FRSO held its Sixth Congress in 2010. It produced a statement from the organization, a main political report, and seven resolutions on different areas of struggle, including the immigrant rights movement.[13] The Sixth Congress statement emphasized unprecedented growth and gains in advancing the struggle in the labor movement, the student movement, the oppressed nationalities movements, and the immigrant rights movement.[14]

2010 FBI raids on the FRSO[edit]

On September 24, 2010, over 70 FBI agents simultaneously raided homes and served subpoenas to prominent antiwar and international solidarity activists in Minneapolis, Chicago, and Grand Rapids, Michigan. The agents seized computers, books, written material, cell phones, family portraits, clothing and other items deemed political. FBI agents also visited and attempted to question activists in Milwaukee; Durham, North Carolina; and San Jose, California. The search warrants and subpoenas indicated that the FBI was looking for evidence related to the "material support of terrorism".[15]

In the process of raiding an activist's home, FBI agents accidentally left behind a file of secret FBI documents showing that the raids were aimed at people who were or were suspected of being members of the FRSO. The documents revealed a series of questions agents asked activists about their involvement in the FRSO and their international solidarity work related to Colombia and Palestine.[16]

FRSO protesters in January 2017

On January 12, 2011, members of the newly formed Committee to Stop FBI Repression held a press conference in Minnesota revealing that the FBI had placed an informant inside the FRSO to gather information before the raids.[17]

A federal judge unsealed the FBI's extensive documents collected during its nearly three-year surveillance of the FRSO on February 26, 2014.[18] The documents revealed that the FBI placed an informant around and eventually inside the FRSO during and after the 2008 protests at the Republican National Convention in St. Paul. The informant, Karen Sullivan, attempted to craft a case that the FRSO was materially supporting the FARC and the PFLP with its antiwar and international solidarity activism.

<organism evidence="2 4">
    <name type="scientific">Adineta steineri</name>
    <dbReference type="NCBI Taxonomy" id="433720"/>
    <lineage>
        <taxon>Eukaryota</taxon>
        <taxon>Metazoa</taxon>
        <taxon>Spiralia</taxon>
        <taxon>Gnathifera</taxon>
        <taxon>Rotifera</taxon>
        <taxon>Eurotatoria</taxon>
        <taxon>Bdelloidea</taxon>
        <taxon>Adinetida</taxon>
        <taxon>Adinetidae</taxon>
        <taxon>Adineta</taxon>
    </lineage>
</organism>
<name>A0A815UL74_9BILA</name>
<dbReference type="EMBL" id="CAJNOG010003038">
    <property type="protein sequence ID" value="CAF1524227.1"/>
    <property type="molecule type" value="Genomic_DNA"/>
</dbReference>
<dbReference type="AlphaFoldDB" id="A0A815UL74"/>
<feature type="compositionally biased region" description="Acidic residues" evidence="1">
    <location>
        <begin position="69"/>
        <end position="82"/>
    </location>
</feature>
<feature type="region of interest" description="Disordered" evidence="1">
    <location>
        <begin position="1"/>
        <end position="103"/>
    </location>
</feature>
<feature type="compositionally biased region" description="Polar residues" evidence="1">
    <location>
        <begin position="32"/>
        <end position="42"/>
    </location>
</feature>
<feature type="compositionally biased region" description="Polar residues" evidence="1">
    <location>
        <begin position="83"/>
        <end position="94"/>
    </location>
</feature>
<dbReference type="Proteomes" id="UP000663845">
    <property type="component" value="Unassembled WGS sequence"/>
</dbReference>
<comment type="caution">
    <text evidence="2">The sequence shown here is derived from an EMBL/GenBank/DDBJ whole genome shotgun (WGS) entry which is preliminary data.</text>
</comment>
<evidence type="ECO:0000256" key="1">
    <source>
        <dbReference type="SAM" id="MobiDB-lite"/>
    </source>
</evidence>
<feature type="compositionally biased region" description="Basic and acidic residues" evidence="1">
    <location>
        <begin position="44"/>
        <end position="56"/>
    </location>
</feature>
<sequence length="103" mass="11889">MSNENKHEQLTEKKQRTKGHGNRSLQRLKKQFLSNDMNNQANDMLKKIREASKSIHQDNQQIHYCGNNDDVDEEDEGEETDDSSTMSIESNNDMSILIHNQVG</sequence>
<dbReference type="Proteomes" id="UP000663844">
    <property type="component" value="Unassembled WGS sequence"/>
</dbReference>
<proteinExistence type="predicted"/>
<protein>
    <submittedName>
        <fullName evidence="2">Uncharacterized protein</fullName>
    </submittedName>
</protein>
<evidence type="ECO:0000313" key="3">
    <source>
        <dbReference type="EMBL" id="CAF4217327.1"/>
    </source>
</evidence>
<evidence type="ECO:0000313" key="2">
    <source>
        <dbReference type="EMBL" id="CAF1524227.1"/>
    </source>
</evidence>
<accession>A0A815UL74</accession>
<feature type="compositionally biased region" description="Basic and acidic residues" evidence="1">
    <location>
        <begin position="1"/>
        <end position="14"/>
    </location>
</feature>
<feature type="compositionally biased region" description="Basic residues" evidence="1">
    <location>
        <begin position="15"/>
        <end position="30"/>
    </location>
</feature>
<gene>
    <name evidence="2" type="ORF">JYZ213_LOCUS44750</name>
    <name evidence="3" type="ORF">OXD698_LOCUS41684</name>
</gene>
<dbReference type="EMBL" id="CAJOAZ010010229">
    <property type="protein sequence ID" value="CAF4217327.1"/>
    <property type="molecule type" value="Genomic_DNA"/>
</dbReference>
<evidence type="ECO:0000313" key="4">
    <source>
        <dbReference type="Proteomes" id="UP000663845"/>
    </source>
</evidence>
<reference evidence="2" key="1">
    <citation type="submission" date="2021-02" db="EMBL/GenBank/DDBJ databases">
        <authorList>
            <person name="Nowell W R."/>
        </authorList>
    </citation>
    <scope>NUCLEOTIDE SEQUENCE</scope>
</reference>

To date, no charges have been brought against members of the FRSO or non-FRSO-aligned defendants.

FRSO publications[edit]

The FRSO publishes Fight Back! News in print and online and includes a Spanish-language section, Lucha y Resiste.[19]

The FRSO has published various pamphlets and flyers, including many topical pamphlets on different areas of struggle.[20] In 2009, the FRSO published The Immigrant Rights Movement and the Struggle for Full Equality, a pamphlet giving a class analysis of the immigrant rights movement and looking at it in relation to the Chicano national liberation struggle.[21]

References[edit]

  1. "Unity Statement of Freedom Road Socialist Organization". frso.org. Retrieved May 21, 2013.
  2. Salvato, Frank. (October 12, 2020). US Riots Directly Linked to Chinese Communist Party. National File.
  3. Wilson, Ann. (October 13, 2020). Chinese Communist Party-linked organizations are behind US riots. The BL.
  4. https://cpasf.ourpowerbase.net/civicrm/contribute/transact?reset=1&id=45
  5. Lia Zhu. (June 8, 2020). Growing global support for US protests over killing by police. China Daily.
  6. "1999 Declaration of the International Communist Seminar". FRSO.org. Retrieved 2013-04-25.
  7. "Workers, communist parties declare solidarity with FRSO in fight against repression". Fight Back! News. 2011-05-31. Retrieved 2013-04-25.
  8. 8.0 8.1 "FRSO Program: Class in the U.S. and Our Strategy for Revolution". FRSO. Retrieved 2013-04-25.
  9. "Statement on National Oppression, National Liberation and Socialist Revolution". FRSO. Retrieved 2013-04-25.
  10. "SDS: Study and struggle, unite and fight!". Retrieved 2008-09-25.
  11. "FRSO's 4th Congress: Building on Success, Preparing for the Future". FRSO. Retrieved 2013-04-25.
  12. "The Movement Against War in Iraq: A New Period and Our Tasks". FRSO. Retrieved 2013-04-25.
  13. "Documents from the Sixth FRSO Congress, 2010". FRSO. Retrieved 2013-04-25.
  14. "6th Congress of Freedom Road Socialist Organization". FRSO. Retrieved 2013-04-25.
  15. "Timeline of Events 2010". Committee to Stop FBI Repression. Retrieved 2013-04-25.
  16. "FBI Interview Questions for FRSO" (PDF). Committee to Stop FBI Repression. Retrieved 2013-04-25.
  17. "Anti-War and International Solidarity Activists Denounce FBI Infiltration". Committee to Stop FBI Repression. Archived from the original on 2013-06-28. Retrieved 2013-04-25. Unknown parameter |url-status= ignored (help)
  18. Karnowski, Steve (February 27, 2014). "Documents Shed Light on 2010 Minnesota FBI Raids". AP. Archived from the original on 2016-03-03. Retrieved 2014-06-27. Unknown parameter |url-status= ignored (help)
  19. "Where We Stand". Fight Back! News. Retrieved 2013-04-25.
  20. "FRSO Literature". FRSO. Archived from the original on 2013-11-04. Retrieved 2013-04-25. Unknown parameter |url-status= ignored (help)
  21. "The Immigrant Rights Movement and the Struggle for Full Equality". FRSO. Retrieved 2013-04-25.